"I need to be able to see what I'm doing. Does this shuttle have visual scopes or just the window?" Yan asked.

"We have one scope," the pilot said, checking his instruments. "It has 200x magnification."

"I just need to get close enough to see individual people on the scope," Yan said. "The difference between being one kilometer out and half a kilometer out isn't enough to matter if we're going into the engagement."

Sid strapped himself back in, and the pilot engaged the engines again. This time, the crushing force was even worse. The ship did turn around, so the force they were feeling was still 'eyeballs in', but the pilot was pushing past the acceleration they had before, and everyone was already sore from their outward journey.

Yan had a sick feeling in her stomach. It wasn't just the pressure on her body, and it wasn't just the fear of pirates, either. Sid, with her encouragement, had threatened to mutiny. They were halfway to piracy themselves, now. But what she was really thinking of was the upcoming engagement, and the plan that she had explained.

'We can knock them away from the surface of the ship,' she had said. If Yan could take a piece of debris, maybe something that had been fired from the pirates' guns, or some rock that had been knocked off the Sky Boat... Any piece of matter with enough mass, she could get it moving with the power, and it would be enough...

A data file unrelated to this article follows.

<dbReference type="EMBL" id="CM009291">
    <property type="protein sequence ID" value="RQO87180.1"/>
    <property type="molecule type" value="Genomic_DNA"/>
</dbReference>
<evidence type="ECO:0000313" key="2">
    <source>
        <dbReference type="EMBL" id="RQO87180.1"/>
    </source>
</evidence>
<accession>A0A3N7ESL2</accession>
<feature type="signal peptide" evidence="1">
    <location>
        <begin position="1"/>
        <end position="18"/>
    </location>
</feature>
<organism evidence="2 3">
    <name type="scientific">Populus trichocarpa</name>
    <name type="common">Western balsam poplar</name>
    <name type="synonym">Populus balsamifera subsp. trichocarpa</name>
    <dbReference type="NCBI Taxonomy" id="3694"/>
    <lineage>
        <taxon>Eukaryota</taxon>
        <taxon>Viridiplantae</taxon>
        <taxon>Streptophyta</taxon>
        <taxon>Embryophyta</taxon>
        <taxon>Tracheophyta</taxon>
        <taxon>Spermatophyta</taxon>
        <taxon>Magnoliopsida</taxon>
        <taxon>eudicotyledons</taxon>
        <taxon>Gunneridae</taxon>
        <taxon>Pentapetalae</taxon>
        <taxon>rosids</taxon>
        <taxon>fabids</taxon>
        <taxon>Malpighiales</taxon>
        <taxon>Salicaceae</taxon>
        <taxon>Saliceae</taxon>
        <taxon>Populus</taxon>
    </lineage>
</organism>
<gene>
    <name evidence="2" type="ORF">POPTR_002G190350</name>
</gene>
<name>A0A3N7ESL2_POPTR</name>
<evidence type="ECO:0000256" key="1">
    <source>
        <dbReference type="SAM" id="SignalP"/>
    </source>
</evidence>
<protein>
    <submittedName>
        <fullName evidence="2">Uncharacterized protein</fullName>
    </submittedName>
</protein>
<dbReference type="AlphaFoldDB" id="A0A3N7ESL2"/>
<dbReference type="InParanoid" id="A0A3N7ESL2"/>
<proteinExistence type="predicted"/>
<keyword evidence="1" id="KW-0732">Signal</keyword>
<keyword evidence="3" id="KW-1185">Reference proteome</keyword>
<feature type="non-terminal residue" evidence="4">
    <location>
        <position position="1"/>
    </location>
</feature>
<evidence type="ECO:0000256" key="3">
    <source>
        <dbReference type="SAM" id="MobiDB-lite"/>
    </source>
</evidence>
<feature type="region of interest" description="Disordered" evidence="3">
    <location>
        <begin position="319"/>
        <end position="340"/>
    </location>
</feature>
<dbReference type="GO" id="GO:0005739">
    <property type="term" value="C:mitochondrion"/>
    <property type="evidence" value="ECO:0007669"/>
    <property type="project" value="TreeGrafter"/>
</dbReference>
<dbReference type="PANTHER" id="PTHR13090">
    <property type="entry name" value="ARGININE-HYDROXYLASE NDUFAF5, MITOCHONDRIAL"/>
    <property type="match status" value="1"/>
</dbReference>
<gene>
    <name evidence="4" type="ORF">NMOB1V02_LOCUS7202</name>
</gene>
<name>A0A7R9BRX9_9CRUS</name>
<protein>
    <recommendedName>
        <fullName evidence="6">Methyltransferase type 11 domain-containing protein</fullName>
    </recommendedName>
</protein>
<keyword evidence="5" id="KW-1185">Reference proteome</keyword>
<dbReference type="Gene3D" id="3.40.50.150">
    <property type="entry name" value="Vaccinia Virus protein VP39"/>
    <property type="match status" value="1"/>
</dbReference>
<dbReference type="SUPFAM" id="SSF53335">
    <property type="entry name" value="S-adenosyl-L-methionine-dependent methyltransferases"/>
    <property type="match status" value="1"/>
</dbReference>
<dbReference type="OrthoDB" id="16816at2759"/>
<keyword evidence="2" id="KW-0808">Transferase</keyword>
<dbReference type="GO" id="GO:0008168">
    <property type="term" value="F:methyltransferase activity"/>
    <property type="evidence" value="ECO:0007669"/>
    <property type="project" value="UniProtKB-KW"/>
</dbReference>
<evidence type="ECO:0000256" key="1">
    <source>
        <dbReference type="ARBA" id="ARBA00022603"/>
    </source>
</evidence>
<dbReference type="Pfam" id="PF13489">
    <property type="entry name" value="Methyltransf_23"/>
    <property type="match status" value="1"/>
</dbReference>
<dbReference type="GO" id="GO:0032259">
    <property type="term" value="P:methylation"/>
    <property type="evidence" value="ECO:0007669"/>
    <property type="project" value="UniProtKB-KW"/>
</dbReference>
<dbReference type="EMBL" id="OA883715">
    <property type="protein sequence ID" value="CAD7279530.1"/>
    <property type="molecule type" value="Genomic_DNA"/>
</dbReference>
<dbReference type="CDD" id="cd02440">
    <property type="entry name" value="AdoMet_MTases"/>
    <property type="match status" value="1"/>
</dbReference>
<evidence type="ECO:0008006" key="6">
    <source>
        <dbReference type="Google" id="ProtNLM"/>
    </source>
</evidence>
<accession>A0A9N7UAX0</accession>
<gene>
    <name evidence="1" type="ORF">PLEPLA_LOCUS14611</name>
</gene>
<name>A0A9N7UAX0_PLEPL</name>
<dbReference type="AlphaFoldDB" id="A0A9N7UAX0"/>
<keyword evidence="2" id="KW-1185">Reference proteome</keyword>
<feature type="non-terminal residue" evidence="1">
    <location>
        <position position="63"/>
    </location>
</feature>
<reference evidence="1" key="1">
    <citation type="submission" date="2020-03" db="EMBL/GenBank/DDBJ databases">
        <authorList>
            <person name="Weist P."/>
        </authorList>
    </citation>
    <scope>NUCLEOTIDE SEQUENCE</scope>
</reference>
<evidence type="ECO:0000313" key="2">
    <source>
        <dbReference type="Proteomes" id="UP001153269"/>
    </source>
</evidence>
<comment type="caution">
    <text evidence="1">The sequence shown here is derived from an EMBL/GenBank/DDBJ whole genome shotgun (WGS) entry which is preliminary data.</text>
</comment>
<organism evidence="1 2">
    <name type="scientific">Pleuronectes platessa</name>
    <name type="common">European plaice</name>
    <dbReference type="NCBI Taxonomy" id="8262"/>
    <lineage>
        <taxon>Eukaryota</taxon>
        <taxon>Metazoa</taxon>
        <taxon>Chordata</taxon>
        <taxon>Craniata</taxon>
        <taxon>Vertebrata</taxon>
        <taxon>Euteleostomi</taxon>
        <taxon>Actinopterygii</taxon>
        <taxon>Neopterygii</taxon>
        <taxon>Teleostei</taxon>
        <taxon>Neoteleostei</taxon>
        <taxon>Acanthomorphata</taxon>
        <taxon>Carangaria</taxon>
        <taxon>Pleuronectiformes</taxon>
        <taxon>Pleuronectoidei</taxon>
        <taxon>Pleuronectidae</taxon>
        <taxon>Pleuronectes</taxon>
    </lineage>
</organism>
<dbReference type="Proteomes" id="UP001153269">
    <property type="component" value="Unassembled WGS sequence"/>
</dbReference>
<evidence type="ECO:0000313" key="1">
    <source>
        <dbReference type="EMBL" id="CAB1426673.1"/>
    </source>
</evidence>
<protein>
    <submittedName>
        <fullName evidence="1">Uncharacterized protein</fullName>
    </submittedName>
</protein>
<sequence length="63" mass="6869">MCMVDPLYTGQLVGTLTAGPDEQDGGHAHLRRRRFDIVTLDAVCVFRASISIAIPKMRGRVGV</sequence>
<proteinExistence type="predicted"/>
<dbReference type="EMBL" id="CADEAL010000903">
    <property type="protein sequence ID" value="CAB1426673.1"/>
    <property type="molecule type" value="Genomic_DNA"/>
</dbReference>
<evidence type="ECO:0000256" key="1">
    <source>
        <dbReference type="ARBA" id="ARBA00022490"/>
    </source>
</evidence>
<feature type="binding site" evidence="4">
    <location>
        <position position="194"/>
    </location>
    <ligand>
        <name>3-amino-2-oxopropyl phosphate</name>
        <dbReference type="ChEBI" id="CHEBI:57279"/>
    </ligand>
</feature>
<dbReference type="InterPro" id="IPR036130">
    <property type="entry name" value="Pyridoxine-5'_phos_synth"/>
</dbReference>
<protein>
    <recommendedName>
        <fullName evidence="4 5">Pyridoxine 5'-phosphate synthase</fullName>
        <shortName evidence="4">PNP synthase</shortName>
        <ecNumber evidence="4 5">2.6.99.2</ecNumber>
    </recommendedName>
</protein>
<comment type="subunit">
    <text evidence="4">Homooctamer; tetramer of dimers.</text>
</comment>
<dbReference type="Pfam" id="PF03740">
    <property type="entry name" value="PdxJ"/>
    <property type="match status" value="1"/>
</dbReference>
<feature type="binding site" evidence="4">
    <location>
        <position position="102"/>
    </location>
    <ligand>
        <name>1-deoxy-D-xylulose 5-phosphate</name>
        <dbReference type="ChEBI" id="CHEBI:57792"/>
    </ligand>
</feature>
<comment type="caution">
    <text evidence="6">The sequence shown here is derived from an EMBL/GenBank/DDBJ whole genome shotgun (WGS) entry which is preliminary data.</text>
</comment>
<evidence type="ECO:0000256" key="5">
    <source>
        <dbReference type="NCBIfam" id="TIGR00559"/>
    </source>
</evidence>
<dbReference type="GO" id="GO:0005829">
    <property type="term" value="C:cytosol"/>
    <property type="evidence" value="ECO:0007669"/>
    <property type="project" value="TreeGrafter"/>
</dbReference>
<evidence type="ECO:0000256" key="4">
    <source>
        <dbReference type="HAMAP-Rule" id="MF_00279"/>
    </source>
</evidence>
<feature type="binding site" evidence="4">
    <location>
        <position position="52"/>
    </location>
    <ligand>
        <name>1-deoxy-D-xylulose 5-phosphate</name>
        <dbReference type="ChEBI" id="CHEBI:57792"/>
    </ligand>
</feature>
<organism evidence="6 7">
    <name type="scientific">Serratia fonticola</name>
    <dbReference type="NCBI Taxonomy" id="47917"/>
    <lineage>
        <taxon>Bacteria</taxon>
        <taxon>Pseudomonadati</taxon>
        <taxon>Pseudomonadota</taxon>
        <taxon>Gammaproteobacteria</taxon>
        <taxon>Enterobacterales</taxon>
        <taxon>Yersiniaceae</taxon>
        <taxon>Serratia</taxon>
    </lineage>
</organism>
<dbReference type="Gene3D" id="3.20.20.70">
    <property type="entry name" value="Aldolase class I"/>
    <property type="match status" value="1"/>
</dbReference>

All Yan could think about, when she pictured it, was herself, small, watching out the window as a thousand ton, runaway shipping container crushed every bone in her mother's body.

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A note from javert

Thanks to DrMaster8 on Snow's writing discord for giving me a beta read on this chapter.

This is sorta the 'boom goes the dynamite' chapter for this arc.

Here's an update of what my progress is in writing the story. I'm currently writing chapter 38, which is quite near the end of the first 1/3 of the story, in terms of plot events. The current manuscript is also about 200k words long (this chapter [26] is at the ~120k words mark of the manuscript, for the curious among you). From the past few chapters through to 38 is all one arc, then there's a mini arc that will take us up to the end of the first 'act' of the story. Hope you're all looking forward to that : )

See you on monday!

update 9/1/19 - added chapter title


About the author

javert

Bio: hi I'm noodle, I studied aeronautical engineering in college, then I taught high school math. now I'm [redacted] and [remainder of message lost].